1.Khalid Agil Mohamed, the applicant, filed the chamber summons under certificate of urgency dated 28th February 2023 under Order 53 Rule 1 (1), (2) and (4) of the Civil Procedure Rules and the Law Reform Act chapter 26 of Laws of Kenya seeking for the following orders:a.“Spent.b.The court be pleased to grant leave to apply for judicial review orders of mandamus compelling the National Environment Management Authority, County Government of Mombasa and National Construction Authority to stop the ongoing construction of a high-rise building on Plot No. Mombasa/Block XVI/70.c.The grant of leave to operate as a stay of any further construction activities on Plot No. Mombasa/Block XVI/70.d.The applicant be awarded the costs of this application.”The application is supported by the statutory statement and the supporting affidavit both of Khalid Agil Mohamed, sworn on the 28th February 2023, in which he inter alia deposed that he is a resident on Mombasa/Block XV1/69 that neighbours Mombasa/Block XV1/70 that belongs to the interested party; that there has been unlawful failure by the respondents to stop the dangerous, unlawful and unauthorized construction of a high rise building on plot Mombasa/Block XV1/70 by the interested party; that the interested party has made a deep excavation which is very close to his property which has weakened part of his perimeter wall that has now collapsed; that the said construction has destroyed water pipes and sewerage system serving his house making it inhabitable; that the interested party has been stockpiling their construction material in front of the applicant’s residence, blocking his access to the property in addition to causing noise and air pollution; that he has made official complaints to the respondents herein but they have failed to take any action and urged the court to grant the orders sought herein.
2.The County Government of Mombasa, 2nd respondent, responded to the application by filing the Notice of Preliminary Objection dated 6th March 2023, raising two grounds, firstly that the judicial review cannot be used to challenge the substance or merits of decisions taken by a public authority and secondly that the court lacks jurisdiction to grant the leave to apply for judicial review orders in the nature of mandamus.
3.The National Environment Management Authority, 1st respondent, also responded to the application by filing the Notice of Preliminary Objection dated 24th March 2023, raising two grounds that firstly, the court is without appropriate jurisdiction over this matter as National Environment Tribunal [NET] is the forum of first call as determined in Kibos Distillers Ltd & 4 others versus Benson Ambuti Adega & 3 Others (2020) eKLR, and secondly that there is an EIA license dated 21st December 2022 approving the disputed construction and that the applicant ought to challenge the same in the tribunal pursuant to section 129 of EMCA.
4.The 3rd respondent responded to the application vide the replying affidavit sworn on 29th May 2023 by one Cindy Ogola, counsel for the 3rd respondent, among others supporting the Notices of Preliminary Objection of the 1st and 2nd respondents.
5.The court issued directions on the 27th March 2023 after hearing counsel for the parties that the two preliminary objections be heard and determined first through submissions to be filed and exchanged within the timelines given. Consequently, the learned counsel for the 1st respondent, 2nd respondent and the applicant filed their submissions dated the 28th March 2023, 25th April 2023 and 3rd August 2023 respectively, which the court has considered.
6.The following are the issues for the court’s determinations:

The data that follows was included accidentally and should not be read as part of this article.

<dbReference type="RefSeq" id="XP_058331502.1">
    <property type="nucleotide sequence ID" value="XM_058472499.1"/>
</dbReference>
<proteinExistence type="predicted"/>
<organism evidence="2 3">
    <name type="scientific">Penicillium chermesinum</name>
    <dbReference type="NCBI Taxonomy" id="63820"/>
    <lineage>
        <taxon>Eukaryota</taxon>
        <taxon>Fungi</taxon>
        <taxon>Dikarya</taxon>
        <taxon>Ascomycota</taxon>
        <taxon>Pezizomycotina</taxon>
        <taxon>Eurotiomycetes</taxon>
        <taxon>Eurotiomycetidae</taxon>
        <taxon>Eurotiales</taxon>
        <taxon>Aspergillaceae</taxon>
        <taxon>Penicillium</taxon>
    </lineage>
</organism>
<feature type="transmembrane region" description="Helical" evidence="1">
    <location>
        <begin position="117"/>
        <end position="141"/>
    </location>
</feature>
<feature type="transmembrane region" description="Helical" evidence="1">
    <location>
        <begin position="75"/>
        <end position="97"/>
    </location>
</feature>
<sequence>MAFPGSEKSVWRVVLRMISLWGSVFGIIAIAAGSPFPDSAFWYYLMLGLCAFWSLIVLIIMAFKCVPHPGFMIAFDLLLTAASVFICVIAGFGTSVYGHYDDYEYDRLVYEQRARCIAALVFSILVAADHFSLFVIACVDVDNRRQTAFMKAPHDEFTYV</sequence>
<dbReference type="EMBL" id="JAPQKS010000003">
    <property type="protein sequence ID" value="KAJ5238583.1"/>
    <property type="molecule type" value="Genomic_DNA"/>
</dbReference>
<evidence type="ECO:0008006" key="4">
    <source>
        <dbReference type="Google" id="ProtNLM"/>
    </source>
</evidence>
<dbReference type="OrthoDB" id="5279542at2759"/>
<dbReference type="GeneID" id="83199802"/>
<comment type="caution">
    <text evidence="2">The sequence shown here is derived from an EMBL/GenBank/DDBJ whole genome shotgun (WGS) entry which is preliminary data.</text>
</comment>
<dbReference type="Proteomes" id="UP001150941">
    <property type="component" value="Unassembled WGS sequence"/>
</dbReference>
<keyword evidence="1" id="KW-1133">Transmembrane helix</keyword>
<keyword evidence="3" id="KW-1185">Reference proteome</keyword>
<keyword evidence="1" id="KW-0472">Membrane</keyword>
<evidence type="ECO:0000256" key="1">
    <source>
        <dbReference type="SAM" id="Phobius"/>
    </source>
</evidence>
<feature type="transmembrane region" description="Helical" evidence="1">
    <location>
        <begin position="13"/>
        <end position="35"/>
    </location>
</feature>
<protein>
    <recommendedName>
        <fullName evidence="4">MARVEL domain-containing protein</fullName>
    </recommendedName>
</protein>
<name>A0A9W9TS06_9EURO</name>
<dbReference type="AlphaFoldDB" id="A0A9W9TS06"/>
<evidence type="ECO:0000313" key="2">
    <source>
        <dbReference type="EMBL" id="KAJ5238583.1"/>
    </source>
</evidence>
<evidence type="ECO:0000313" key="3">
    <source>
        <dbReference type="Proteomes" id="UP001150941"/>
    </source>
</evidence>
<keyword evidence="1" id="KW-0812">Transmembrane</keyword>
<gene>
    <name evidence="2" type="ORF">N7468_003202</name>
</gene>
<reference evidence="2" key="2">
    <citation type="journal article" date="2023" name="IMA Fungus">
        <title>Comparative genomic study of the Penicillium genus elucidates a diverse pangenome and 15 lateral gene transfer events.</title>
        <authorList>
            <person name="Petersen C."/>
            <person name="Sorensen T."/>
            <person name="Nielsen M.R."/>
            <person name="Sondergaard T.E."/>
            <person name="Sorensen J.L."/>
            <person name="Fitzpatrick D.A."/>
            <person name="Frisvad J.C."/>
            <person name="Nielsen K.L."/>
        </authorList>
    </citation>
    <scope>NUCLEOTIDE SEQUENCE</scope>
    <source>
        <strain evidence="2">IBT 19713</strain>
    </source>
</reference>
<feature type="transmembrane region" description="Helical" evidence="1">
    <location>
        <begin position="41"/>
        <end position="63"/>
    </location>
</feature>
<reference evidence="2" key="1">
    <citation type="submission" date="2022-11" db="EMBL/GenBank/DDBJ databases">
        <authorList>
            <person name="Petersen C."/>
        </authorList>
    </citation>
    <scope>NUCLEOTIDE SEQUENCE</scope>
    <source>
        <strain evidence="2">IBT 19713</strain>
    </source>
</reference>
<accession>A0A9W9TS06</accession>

7.The court has carefully considered the grounds on the two Notices of Preliminary Objection filed by the 1st and 2nd respondents, 3rd respondent’s replying affidavit in support of the two preliminary objections, submissions by the learned counsel for the three parties, superior courts decisions relied upon thereon, the record and come to the following findings:a.In the case of Mukisa Biscuit Manufacturing Co. Ltd v West End Distributors Ltd (1969) EA 696, Law J A stated that;Sir Charles Newbold P. further held,In their preliminary objection, the 2nd respondent objects to the application stating that judicial review cannot be used to challenge the substance or merits of the decisions taken by a public authority, and as such the court has no jurisdiction to grant leave as prayed in the application. To establish this, evidence would need to be called for which then means the ground does not amount to a pure point of law as required in Mukisa Biscuit case [supra].b.In the case of Republic v Attorney General & Another; Ex-parte Applicants: Jude Njomo & Another  eKLR, it was held that,In the 1st respondent’s preliminary objection, the ground raised is whether the court is with jurisdiction to hear and determine the application or the National Environment Tribunal is the appropriate forum under the statute. It is not in dispute that the ex-parte applicant is seeking leave of this court to apply for the judicial review order of mandamus to compel the respondents herein to stop the interested party from continuing with construction on Plot No. Mombasa/ Block XVI/70.c.The jurisdiction of this court to hear and determine judicial review is anchored in Articles 47 and 165 (6) of the Constitution 2010. The 1st respondent objects to the jurisdiction of this court to consider these judicial review proceedings, as they are contrary to the doctrine of exhaustion. The 1st respondent submitted that the issue raised in the application relates to statutory approvals, permits and licenses granted by the respondents, and as such this court is not the forum of the first instance to determine the dispute. The 1st respondent submitted that the application defies the doctrine of exhaustion, which requires one to first exhaust internal mechanisms under the statute before invoking the jurisdiction of this court.d.It is trite law that judicial review is a remedy of last resort where there are available adequate remedies provided in statutes. Litigants are required to utilize the other avenues of redress or dispute resolutions in reference to the actions or inaction of public bodies before approaching the courts of law under its judicial review powers. Further its now a constitutional requirement that the court has to consider alternative forms of dispute resolution under Article 159 (2)(c) of the Constitution. The Court of Appeal in the case of Geoffrey Muthinja & Another versus Samuel Muguna Henry & 1756 others  eKLR, empathized that where there is a remedy outside court specifically provided for, the same has to be considered and followed before parties came to court for redress. In specific the court held,We find and hold that the exhaustion doctrine applies even where, as was argued by the appellants herein, what is sought to be challenged is the very authority of the organs before whom the dispute was to be placed. We think there were sufficient safeguards in place for a valid determination of the various plaintiffs’ disputes had they filed them within the church set up. And there was always the right, acknowledged by the learned Judge, of approaching the courts after exhaustion of the church mechanisms. By failing to do so, and quite apart from the force of their apprehensions, the appellants effectively failed to exhaust their remedies and essentially short-circuited the process by filing suits prematurely.”e.The application by the applicant is specifically against NEMA, the County Government of Mombasa and the National Construction Authority, 1st to 3rd respondents respectively. These three public agencies have different mandates and issue different licenses and permits to a developer who seeks to undertake a development like a high-rise apartment. It is mandatory under Section 58 of the Environmental Management and Coordination Act for every proponent of a project before they finance, commence, proceed, carry out or execute any project to submit an Environmental Impact Assessment Study Report to the National Environment Management Authority, 1st respondent. Where the 1st respondent is satisfied with the study, evaluation or review report it proceeds to issue an Environmental Impact Assessment license (EIA) on such terms and conditions as may be appropriate. Section 129 (1) of EMCA empowers anyone who is aggrieved by the grant of the EIA license to within 60 days from the date the license was granted, to appeal to the National Environmental Tribunal. The tribunal in turn has the power to issue stay orders maintaining the status quo until the said appeal is heard and determined. From what is disclosed herein, the applicant only made a complaint to the 1st respondent which was given reference number NEMA/MSA/1/2023/1023, and was acknowledged receipt on 21st February 2023 with a promise to address the issue and give feedback. It appears the applicant did not await the said feedback or seek further inquiry, but instead filed this application on 28th February 2023, which was seven days after raising the complaint with the 1st respondent.f.Under section 56 of Physical and Land Planning Act, the County Government of Mombasa, 2nd respondent, has the power in the area where the suit property is situated to consider and approve all development applications, and grant all development permissions as well as ensure the proper execution and implementation of approved physical and land use development plans. Section 57 of the said Act states that no person shall carry out any development without development permission issued by the respective County Executive Committee member. In case a developer commences development without obtaining the required development permission, or being in breach of any condition granted under the development permission, Section 72 empowers a County Executive Committee member to serve the owner or developer of the property with an enforcement notice. The enforcement notice is required to specify the unapproved developments and the conditions to be undertaken as well as the time within which to demolish any building, or to discontinue the use of the land. Where the developer is aggrieved by the enforcement notice, the appropriate forum is the County Physical and Land Use Planning Liaison Committee as provided for by Section 73 (3) of the said Act.g.The National Construction Authority, 3rd respondent, is mandated to oversee the construction industry by ensuring it promotes quality assurance in the industry. The 3rd respondent is obligated to ensure the construction site adheres to the quality standards by engaging a qualified contractor registered with the authority as provided in Section 15 of the National Construction Authority Act. Section 23 of the Act empowers the 3rd respondent, through its investigating officer to enter into any construction site where construction works are being carried out and inspect it in relation to the accreditation and certification of the skilled construction workers, construction site supervisors and the payment of levy. Where the said accreditation is not adhered to, the investigating officers are empowered to issue in writing an order suspending all or any part of the construction works until compliance is adhered to.h.From the above analysis on some of the statutory responsibilities of the three respondents herein, it is clear that each of the three agencies has its own internal mechanisms for dealing with non-compliance with the terms and conditions laid out in construction approvals. For the 1st respondent, we have the National Environmental Tribunal, while in respect of the 2nd respondent there is the County Physical and Land Use Planning Liaison Committee and the 3rd respondent has the investigating officers. Each of the three agencies has different roles to play in approving and or conduct of the construction works as shown above. These alternative remedies are in my view, not only available but also adequate to address the instant exparte applicant’s grievances in the first instance. The exparte applicant would still have recourse to this court in the event he is not satisfied with the decision to be made by any of those other agencies. It is therefore my finding that it was premature to for the exparte applicant to invoke the judicial review jurisdiction of the court from the circumstances of the instant application.i.I have noted that the property where the construction subject matter of the complaints herein is taking place is described as Mombasa/Block XV1/70 in prayers (2) and (3) of the chamber summons, and paragraphs (B), (C) (1), (2) and (4) and (D) (i) and (ii) of the Statutory Statement as well as paragraphs (3) and (4) of the supporting affidavit. That however, annexure “KAM-2” which is a report from Philomu Mapping Services dated the 7th February 2023 at the reference and the body of the report refers to Mombasa/Block XV11/70. The plot where the applicant resides is described at paragraph (D) (i) and (v) of the Statutory Statement as Mombasa/Bock XV1/69 while paragraph (2) of the supporting affidavit refers to it as Mombasa/Block XV11/69. The tenancy lease agreement marked annexure “KAM-1” refers to the demised property as Mombasa/Block XV11/69. That as there are no copies of the title documents over the two properties described above that have been availed in this proceeding to help sought out the conflict on the correct description of the title, the court will rely on the descriptions of the properties as captured in the lease document and the experts report by Philomu Mapping Services. The plot where the applicant resides is therefore taken to be Mombasa/Block XV11/69, and not Mombasa/Block XV1/69, while the one where the contested construction is taking place is taken to be Mombasa/Block XV11/70, and not Mombasa/Block XV1/70. The two plots neighbours each other as confirmed by the sketch attached to “KAM-2”.j.The court takes judicial notice that there was another suit between Devendra Jakumar Sheith versus Ahmaduna Housing Properties Limited Mombasa ELC No. E010 of 2023 that was struck out through the ruling delivered by this court on the 26th April 2023 following a preliminary objection on jurisdiction. The court was then told that there was a pending matter being National Environmental Tribunal Appeal No. E003 of 2023 between the same parties and others over similar issues. The court further takes judicial notice that ELC No. E010 of 2023 had been filed through the same counsel that is appearing for the applicant in this proceeding. The court also takes judicial notice that the plaintiff in ELC No. E010 of 2023 filed an application before the Court of Appeal being Civil Application No. E035 of 2023 for injunction pending appeal over this court’s ruling of 26th April 2023. The application was heard and dismissed through the ruling delivered on the 28th July 2023. The court has received a copy of the said Court of Appeal ruling through the KLR case back.k.The applicant in the chamber summons dated the 28th February 2023 herein has presented himself as a tenant in Mombasa/Block XV11/69, while the plaintiff in ELC No. E010 of 2023 filed vide the plaint dated the 13th February 2023 had presented himself as a joint owner of Mombasa/Block XV11/69 with his mother. With this apparent contractual relationship between the applicant herein and the plaintiff in that other suit, the court is left wondering why the applicant did not seek to be joined in the previous related proceedings before this court or Court of Appeal or the tribunal and ventilate his interests therein instead of filing a separate proceeding over the same issue.l.As pointed out above, it is important to note that the instant application and ELC No. E010 of 2023 were filed through the same firm of advocates, who as officers of the court have obligations, just like the parties, under section 1A(3) of the Civil Procedure Act chapter 21 of Laws of Kenya to assist the court to further the overriding objectives of the Act that is to facilitate the just, expeditious, proportionate and affordable resolution of civil disputes. Filing of multiple suits in courts over the same subject matters and the same parties or between those they claim under is a practice that superior courts have frowned upon in numerous decisions as it is likely to bring the dignity and integrity of the court into ridicule through conflicting decisions that may arise therefrom, in addition to wasting judicial resources and time.m.It is my considered view that the exparte applicant has failed to use and or first exhaust the available statutory alternative remedies which are equally convenient, beneficial and effective, before coming to this court, as he is obligated by the law to do. I find that the preliminary objection raised by the 1st respondent on jurisdiction has merit and is upheld.n.That in terms of section 27 of the Civil Procedure Act chapter 21 of Laws of Kenya, costs should follow the events unless for good cause otherwise ordered by the court. I do not find good cause to order otherwise in this matter.1.The above findings commend to the court that the following orders be issued:a.That the 2nd respondent’s preliminary objection does not raise a pure point of law and is rejected.b.That the 1st respondent’s preliminary objection on the court’s jurisdiction on this matter is upheld.c.That accordingly the applicant’s chamber summons dated the 28th February 2023, through which this proceeding was commenced, is hereby struck out with costs.Orders accordingly.